Europe Thinks Like China in Building Its Own Battery Industry
The European Union is starting to act like China when it comes to building the batteries that will drive the next generation of cars and trucks, according to Bloomberg.
In the past few months, government officials led by European Commission Vice President Maros Sefcovic have joined with manufacturers, development banks and commercial lenders on measures that will channel more than 100 billion euros into a supply chain for the lithium-ion packs that will power electric cars.
Germany and France are prodding for action out of concern that China is racing ahead in new technologies sweeping the auto industry. With 13.8 million jobs representing 6.1% of employment linked to traditional auto manufacturing in the EU, authorities want to ensure that manufacturers can pivot toward supplying electric cars and batteries. “We are walking the talk,” Sefcovic said in remarks to Bloomberg. “We have overcome an initial resignation that this battle would be a lost one for Europe.”
A number of trends are catalyzing the program, starting with the determination by EU nations to rein in greenhouse gases and fight climate change. They’re increasingly focused on reducing pollution from diesel engines and alarmed at the head start Chinese companies have in greener technologies. French President Emmanuel Macron in February said he “cannot be happy with a situation where 100% of the batteries of my electric vehicles are produced in Asia.”
So far, the EU’s program is starting to work and putting Europe on track to wrest market share away from China. By 2025, European companies that currently lack a single large battery maker will rival the U.S. in terms of capacity.
France and Germany are working on measures to channel billions of euros into the battery industry. Sefcovic has said the EC may be able to embrace the state-aid proposal as a special project by the end of October. The two nations are seeking to draw in additional support from Spain, Sweden and Poland.
The European Investment Bank gave preliminary approval in May to a 350 million-euro loan supporting NorthVolt’s bid to build a battery gigafactory in Sweden after the company completed a fund raising. The EIB along with the European Bank for Reconstruction & Development are working on a “raw materials investment facility” that will help to build a supply chain for rare Earth metals needed for batteries, according to Sefcovic who says he hopes the program will be launched by the end of the year.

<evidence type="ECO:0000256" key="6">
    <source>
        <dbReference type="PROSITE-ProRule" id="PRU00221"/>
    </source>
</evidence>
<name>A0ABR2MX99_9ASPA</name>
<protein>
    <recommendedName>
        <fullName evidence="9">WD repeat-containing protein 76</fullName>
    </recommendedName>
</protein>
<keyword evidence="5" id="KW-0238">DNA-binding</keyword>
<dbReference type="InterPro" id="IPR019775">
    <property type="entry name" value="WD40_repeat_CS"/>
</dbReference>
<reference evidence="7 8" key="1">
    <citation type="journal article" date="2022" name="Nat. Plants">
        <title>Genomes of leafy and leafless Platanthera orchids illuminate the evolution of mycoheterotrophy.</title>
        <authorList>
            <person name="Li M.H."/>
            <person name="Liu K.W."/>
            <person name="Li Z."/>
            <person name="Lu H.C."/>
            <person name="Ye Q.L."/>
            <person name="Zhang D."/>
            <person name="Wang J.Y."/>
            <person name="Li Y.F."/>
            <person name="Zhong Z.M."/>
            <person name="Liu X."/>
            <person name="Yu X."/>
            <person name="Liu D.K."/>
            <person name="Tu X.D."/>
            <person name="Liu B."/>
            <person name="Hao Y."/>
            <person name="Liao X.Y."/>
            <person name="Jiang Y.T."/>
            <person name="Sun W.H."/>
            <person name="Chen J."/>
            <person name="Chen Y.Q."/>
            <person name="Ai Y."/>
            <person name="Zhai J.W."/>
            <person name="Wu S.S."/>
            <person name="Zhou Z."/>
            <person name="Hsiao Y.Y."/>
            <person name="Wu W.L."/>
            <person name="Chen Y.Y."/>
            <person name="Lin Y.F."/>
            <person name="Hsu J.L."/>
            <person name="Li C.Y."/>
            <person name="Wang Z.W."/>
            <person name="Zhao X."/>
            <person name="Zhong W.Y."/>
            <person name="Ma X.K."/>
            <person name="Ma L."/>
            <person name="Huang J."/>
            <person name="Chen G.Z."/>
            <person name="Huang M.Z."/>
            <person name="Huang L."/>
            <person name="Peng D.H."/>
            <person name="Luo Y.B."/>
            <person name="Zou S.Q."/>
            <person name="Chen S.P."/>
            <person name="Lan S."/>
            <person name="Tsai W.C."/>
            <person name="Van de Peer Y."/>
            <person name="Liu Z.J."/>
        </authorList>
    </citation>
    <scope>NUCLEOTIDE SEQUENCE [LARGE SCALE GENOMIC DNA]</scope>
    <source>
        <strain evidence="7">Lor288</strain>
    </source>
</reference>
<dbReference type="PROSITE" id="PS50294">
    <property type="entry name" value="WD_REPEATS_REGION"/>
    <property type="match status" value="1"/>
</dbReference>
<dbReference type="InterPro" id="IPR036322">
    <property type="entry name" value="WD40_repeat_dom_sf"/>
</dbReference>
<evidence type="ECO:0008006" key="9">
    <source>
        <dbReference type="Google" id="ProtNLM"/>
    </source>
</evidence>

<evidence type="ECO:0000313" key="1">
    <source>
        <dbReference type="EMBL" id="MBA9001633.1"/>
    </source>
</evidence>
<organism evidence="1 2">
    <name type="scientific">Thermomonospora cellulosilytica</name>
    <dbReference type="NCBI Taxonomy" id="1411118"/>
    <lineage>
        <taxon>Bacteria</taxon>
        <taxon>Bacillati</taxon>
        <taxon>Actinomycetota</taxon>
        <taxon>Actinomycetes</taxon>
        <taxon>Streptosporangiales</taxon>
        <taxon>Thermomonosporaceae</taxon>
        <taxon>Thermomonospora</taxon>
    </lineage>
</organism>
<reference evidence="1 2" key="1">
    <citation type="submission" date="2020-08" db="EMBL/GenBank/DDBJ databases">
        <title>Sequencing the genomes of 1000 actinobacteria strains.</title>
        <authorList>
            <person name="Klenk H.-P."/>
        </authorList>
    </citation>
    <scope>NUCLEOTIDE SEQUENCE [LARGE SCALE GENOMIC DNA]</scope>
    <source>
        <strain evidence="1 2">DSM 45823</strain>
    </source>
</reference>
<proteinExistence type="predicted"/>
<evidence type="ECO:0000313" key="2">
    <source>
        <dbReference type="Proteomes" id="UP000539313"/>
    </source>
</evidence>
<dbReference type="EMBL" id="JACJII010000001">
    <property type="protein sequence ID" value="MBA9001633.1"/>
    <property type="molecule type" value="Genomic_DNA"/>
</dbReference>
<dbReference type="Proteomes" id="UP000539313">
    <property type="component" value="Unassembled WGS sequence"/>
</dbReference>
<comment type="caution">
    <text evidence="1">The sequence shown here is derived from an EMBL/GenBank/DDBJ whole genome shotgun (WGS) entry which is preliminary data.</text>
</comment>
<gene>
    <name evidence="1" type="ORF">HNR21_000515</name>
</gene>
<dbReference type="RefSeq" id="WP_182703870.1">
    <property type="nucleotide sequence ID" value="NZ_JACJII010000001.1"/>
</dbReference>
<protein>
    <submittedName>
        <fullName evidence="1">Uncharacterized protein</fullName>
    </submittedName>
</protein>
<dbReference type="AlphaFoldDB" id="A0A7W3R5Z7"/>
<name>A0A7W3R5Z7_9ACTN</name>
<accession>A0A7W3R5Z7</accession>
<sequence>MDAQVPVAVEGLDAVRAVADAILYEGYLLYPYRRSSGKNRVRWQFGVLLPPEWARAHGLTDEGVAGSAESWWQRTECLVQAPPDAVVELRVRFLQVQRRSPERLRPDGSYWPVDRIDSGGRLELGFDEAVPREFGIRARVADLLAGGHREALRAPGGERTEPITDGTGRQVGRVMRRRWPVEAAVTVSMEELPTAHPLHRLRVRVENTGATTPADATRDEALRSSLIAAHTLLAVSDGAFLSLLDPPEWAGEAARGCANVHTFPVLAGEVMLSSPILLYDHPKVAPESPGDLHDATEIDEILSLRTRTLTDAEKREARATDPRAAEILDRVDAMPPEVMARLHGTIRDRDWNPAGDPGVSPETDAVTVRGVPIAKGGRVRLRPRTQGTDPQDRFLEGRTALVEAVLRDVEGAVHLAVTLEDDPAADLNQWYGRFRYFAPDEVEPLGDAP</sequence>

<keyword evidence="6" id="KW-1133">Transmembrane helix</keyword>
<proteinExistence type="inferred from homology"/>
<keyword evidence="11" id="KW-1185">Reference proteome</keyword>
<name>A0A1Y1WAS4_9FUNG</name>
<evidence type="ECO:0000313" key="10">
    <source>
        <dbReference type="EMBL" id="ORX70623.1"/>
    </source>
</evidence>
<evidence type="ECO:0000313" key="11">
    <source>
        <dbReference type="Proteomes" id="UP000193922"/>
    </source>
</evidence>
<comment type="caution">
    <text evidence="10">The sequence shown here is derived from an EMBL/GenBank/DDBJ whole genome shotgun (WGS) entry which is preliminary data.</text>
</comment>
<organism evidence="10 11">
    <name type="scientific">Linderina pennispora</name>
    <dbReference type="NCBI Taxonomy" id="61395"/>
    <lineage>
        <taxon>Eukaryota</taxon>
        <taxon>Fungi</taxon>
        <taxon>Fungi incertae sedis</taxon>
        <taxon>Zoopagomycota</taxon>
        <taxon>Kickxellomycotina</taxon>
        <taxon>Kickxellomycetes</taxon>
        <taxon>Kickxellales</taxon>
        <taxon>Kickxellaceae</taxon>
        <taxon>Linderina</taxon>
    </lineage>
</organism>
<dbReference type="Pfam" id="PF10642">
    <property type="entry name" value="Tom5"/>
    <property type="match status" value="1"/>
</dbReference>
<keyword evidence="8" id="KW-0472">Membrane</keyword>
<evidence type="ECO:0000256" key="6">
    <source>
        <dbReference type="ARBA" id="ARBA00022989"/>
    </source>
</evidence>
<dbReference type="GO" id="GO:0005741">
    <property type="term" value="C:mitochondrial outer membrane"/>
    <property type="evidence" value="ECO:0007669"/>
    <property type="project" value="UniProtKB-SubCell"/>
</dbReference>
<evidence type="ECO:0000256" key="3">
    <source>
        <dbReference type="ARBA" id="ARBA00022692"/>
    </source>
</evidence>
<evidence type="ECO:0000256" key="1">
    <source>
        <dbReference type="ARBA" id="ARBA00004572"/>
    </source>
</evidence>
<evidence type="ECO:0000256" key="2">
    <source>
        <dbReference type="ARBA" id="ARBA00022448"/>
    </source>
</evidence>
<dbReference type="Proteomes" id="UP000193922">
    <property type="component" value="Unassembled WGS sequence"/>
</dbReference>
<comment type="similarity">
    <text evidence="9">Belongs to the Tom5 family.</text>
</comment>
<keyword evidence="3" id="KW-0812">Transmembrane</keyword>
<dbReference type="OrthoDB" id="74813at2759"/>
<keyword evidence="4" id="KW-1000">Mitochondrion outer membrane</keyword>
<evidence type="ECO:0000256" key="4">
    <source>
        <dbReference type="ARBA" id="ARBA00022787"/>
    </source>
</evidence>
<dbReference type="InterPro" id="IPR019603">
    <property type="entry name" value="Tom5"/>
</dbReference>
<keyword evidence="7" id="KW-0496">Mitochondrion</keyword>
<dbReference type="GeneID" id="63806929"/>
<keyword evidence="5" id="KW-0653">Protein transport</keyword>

The EU in May started a 100 million-euro Breakthrough Energy Ventures fund with Microsoft founder Bill Gates and other investors to advance the energy transition, which is likely to include batteries. The EC has gathered at least 260 industrial companies including Peugeot, Total and Siemens in an alliance aimed at building capacity to make the energy storage devices in Europe.
The goal is to build enterprises in Europe that could supply the region’s automakers without requiring imports from the major battery manufacturing centers in Asia. Currently, Contemporary Amperex Technology, or CATL, and BYD dominate production in China. Elon Musk’s Tesla also building battery gigafactories in the U.S. So far, Europe has no established battery supply chain, though it has drawn investment in local factories from Korean firms including LG Chem and Samsung SDI as well as CATL.
Scarred by losing control of the solar industry in the last decade, Germany is leading the push. The nation was the biggest producer of solar cells in the early 2000s before Chinese companies backed by government loans took the lead. When it comes to batteries, Economy and Energy Minister Peter Altmaier is focused on the 800,000 jobs in Germany tied directly to car manufacturing. Batteries account for about a third of the value of an electric car, and without facilities to make those in Europe, more jobs will go to Asia, Altmaier has said.
Sefcovic envisions 10 or 20 “gigafactories” making battery cells across Europe. NorthVolt intends to be one of the major battery makers, feeding BMW and other major automakers. “If we want to be one of the major manufacturers in Europe by 2030 we need to build about 150 gigawatt-hours of capacity,’’ said NorthVolt CEO Peter Carlsson. “The customer demand is so strong that we are accelerating our plans. We have taken a huge step on the way to create a new Swedish industry that will have a big impact in cutting our dependence of fossil fuels.’’